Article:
The rise and fall of the "Anti-Woke" industrial complex

At The New Yorker, Emma Green explores the dramatic rise and fall of The Foundation Against Intolerance & Racism, a non-profit aimed at undermining "woke" ideology. In "Is It Possible to Be Both Moderate and Anti-Woke?" (archive), radical centrists take the stage but soon exit on the right.

[Bari] Weiss, [Peter Boghossian], and the other founders recruited an informal board of advisers—a mix of podcasters, journalists, academics, and lawyers. Among them were the media personality Megyn Kelly, the writer Andrew Sullivan, and the anti-critical-race-theory activist Christopher Rufo. In some circles, these people are celebrities: Angel Eduardo, who later joined the staff as the director of messaging and editorial, described one adviser, Daryl Davis, a Black musician known for persuading white nationalists to leave the Ku Klux Klan, as "my Obi-Wan."

I've sat through some mind-numbing corporate DEI training sessions. I've also met some (mostly white) people who do treat their commitments to diversity, equity, and inclusion in some weirdly cultish ways that end up feeling even more racist and tokenizing. And sure, I've witnessed situations where I thought an accusation of racism was perhaps unwarranted, if not overblown. But FAIR's idealized version of itself (taken at face value) would preemptively end all such unfortunate scenarios by actively preventing anyone from talking about race in certain ways that FAIR deemed unacceptable. The organization presented itself as an alternative institution that appealed to the moderate American who has been terrorized by social media to think that they, too, might some day get cancelled over a poorly placed micro-aggression (insert eyeroll here). Even in the most charitable interpretation, FAIR existed not to fight for anything, but rather to fundraise millions of dollars to prevent certain groups of left-ish people from "going too far," in their estimation.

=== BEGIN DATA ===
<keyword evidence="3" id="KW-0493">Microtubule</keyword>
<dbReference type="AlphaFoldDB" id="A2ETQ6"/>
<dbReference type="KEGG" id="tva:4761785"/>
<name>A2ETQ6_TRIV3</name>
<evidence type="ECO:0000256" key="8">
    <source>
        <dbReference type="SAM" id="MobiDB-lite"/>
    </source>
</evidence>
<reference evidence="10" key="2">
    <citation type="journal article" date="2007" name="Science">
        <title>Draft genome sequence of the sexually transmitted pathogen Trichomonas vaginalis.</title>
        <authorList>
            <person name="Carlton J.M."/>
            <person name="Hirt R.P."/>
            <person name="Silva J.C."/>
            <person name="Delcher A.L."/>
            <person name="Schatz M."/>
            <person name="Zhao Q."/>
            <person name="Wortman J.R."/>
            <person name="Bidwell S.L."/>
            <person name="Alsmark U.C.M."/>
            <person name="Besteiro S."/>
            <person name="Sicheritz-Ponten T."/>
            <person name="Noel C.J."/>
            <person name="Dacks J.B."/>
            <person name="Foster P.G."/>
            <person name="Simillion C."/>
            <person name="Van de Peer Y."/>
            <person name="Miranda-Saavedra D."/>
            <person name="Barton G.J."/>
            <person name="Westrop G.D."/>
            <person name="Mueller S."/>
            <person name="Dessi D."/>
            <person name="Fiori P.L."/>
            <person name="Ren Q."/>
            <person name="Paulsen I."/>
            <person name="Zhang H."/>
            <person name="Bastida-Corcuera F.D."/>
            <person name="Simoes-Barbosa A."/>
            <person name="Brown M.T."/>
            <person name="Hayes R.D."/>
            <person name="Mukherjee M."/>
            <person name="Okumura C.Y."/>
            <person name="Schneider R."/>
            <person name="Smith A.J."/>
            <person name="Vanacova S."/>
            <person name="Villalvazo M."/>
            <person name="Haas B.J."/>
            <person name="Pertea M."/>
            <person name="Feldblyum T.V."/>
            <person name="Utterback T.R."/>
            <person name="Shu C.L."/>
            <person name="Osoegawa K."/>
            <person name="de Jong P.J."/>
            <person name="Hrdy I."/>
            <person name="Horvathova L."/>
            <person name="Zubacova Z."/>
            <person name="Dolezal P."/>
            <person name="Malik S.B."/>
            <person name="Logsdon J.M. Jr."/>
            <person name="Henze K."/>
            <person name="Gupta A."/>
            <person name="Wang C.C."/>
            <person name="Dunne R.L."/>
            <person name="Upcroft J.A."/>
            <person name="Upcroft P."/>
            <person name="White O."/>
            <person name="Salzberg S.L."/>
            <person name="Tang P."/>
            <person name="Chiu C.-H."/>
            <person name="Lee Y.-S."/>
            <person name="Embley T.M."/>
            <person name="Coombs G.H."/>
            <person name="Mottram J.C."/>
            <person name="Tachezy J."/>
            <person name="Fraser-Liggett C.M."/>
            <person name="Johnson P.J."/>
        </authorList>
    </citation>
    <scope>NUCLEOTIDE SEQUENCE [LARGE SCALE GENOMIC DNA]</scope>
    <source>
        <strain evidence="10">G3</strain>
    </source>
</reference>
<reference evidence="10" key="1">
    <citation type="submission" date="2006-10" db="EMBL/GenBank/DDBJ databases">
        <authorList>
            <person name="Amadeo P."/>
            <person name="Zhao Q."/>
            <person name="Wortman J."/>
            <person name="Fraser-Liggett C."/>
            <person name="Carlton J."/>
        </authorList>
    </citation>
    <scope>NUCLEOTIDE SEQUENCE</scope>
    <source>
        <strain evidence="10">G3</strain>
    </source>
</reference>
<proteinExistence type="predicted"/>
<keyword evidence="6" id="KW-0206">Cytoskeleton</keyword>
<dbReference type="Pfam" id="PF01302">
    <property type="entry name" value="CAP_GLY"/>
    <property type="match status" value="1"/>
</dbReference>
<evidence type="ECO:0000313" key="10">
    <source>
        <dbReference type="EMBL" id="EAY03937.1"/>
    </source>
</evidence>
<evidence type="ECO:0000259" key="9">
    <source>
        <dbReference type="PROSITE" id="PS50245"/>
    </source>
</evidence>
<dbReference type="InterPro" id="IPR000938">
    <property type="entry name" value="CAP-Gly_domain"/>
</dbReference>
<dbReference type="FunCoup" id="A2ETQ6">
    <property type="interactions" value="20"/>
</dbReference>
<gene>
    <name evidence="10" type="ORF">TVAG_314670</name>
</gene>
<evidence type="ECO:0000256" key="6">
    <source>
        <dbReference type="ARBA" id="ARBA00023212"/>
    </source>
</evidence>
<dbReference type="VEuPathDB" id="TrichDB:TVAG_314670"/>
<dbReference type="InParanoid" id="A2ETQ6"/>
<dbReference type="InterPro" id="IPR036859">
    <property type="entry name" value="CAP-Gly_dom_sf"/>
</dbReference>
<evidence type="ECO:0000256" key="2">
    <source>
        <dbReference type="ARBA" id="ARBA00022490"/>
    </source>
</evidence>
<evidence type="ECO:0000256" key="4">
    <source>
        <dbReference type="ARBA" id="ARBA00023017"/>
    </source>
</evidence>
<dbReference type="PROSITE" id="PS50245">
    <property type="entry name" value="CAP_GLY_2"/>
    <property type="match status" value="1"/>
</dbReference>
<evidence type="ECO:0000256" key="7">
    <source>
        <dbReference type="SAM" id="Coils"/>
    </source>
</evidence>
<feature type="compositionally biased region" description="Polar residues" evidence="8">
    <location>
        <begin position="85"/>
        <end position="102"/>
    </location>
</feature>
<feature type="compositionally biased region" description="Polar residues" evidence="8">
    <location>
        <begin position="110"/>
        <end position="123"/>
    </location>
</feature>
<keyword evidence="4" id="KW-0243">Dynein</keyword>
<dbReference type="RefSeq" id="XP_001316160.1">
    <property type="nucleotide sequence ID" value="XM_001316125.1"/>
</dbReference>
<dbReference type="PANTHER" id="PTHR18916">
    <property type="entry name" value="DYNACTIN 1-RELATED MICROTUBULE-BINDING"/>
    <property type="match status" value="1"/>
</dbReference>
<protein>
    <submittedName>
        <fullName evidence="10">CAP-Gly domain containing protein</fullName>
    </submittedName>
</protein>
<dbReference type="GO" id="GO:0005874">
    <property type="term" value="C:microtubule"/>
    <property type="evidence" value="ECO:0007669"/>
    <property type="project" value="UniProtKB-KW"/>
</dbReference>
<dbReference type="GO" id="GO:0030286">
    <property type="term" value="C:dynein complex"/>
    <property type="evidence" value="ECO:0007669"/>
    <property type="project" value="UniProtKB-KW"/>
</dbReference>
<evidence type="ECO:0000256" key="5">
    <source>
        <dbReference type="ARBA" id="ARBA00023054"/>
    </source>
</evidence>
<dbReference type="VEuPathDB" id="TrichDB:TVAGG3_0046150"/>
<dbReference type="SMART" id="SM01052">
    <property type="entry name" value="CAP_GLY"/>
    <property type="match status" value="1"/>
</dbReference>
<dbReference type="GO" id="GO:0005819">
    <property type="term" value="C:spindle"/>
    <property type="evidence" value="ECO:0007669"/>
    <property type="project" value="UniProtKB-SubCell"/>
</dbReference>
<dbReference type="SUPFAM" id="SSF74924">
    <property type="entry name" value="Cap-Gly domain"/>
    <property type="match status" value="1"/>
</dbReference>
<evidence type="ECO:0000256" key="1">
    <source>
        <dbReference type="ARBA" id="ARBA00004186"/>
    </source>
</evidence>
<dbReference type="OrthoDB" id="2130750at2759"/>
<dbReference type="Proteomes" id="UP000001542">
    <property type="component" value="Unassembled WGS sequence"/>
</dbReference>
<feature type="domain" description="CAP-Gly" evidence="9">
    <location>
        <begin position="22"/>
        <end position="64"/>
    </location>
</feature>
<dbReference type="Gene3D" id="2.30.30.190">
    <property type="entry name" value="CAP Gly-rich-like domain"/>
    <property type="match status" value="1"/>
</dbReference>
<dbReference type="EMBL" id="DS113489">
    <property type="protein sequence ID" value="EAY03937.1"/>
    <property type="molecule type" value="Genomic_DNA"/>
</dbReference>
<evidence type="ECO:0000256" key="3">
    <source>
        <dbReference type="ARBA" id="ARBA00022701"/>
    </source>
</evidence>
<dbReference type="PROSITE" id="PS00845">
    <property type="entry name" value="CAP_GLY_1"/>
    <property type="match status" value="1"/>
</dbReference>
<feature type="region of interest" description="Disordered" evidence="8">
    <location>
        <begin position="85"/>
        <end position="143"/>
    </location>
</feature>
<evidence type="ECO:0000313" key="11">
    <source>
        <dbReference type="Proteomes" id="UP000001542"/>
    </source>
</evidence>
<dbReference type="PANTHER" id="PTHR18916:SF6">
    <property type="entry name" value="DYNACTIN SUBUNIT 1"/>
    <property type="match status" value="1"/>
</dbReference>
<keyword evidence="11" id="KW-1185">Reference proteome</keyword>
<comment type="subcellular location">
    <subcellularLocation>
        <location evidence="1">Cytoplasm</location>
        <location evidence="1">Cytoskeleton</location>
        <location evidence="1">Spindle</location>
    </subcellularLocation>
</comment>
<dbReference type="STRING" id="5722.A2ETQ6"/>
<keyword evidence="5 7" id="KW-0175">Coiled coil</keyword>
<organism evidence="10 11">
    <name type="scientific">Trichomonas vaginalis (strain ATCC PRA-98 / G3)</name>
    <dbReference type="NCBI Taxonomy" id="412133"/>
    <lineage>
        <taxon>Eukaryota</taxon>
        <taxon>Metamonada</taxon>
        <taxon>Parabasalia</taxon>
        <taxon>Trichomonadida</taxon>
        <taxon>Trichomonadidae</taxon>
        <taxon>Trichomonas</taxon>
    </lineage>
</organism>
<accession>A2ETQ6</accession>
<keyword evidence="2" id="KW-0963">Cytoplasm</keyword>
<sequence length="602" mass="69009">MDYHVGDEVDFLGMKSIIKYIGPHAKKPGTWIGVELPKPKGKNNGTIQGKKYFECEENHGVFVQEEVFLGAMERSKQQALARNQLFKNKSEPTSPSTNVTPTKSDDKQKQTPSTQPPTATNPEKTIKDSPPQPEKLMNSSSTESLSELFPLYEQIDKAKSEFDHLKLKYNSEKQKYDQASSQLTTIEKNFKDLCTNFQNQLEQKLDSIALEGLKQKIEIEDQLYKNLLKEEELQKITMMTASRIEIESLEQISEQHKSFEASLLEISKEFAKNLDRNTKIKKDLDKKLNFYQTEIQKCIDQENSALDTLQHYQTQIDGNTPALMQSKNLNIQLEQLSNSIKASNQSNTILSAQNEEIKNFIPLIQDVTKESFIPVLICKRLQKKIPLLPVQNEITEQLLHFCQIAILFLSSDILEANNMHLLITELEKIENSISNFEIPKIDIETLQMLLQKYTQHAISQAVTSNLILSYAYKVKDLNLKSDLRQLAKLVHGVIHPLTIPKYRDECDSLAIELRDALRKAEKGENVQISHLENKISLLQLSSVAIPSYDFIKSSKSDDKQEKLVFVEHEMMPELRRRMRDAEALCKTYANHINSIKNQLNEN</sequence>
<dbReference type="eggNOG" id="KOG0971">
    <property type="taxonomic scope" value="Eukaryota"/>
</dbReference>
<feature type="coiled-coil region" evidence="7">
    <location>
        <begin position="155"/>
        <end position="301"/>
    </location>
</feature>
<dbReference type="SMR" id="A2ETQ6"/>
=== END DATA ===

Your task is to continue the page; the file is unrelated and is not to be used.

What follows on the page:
Which is why it was bankrolled, in part, by Harlan Crow, a donor relationship cultivated by Bari Weiss.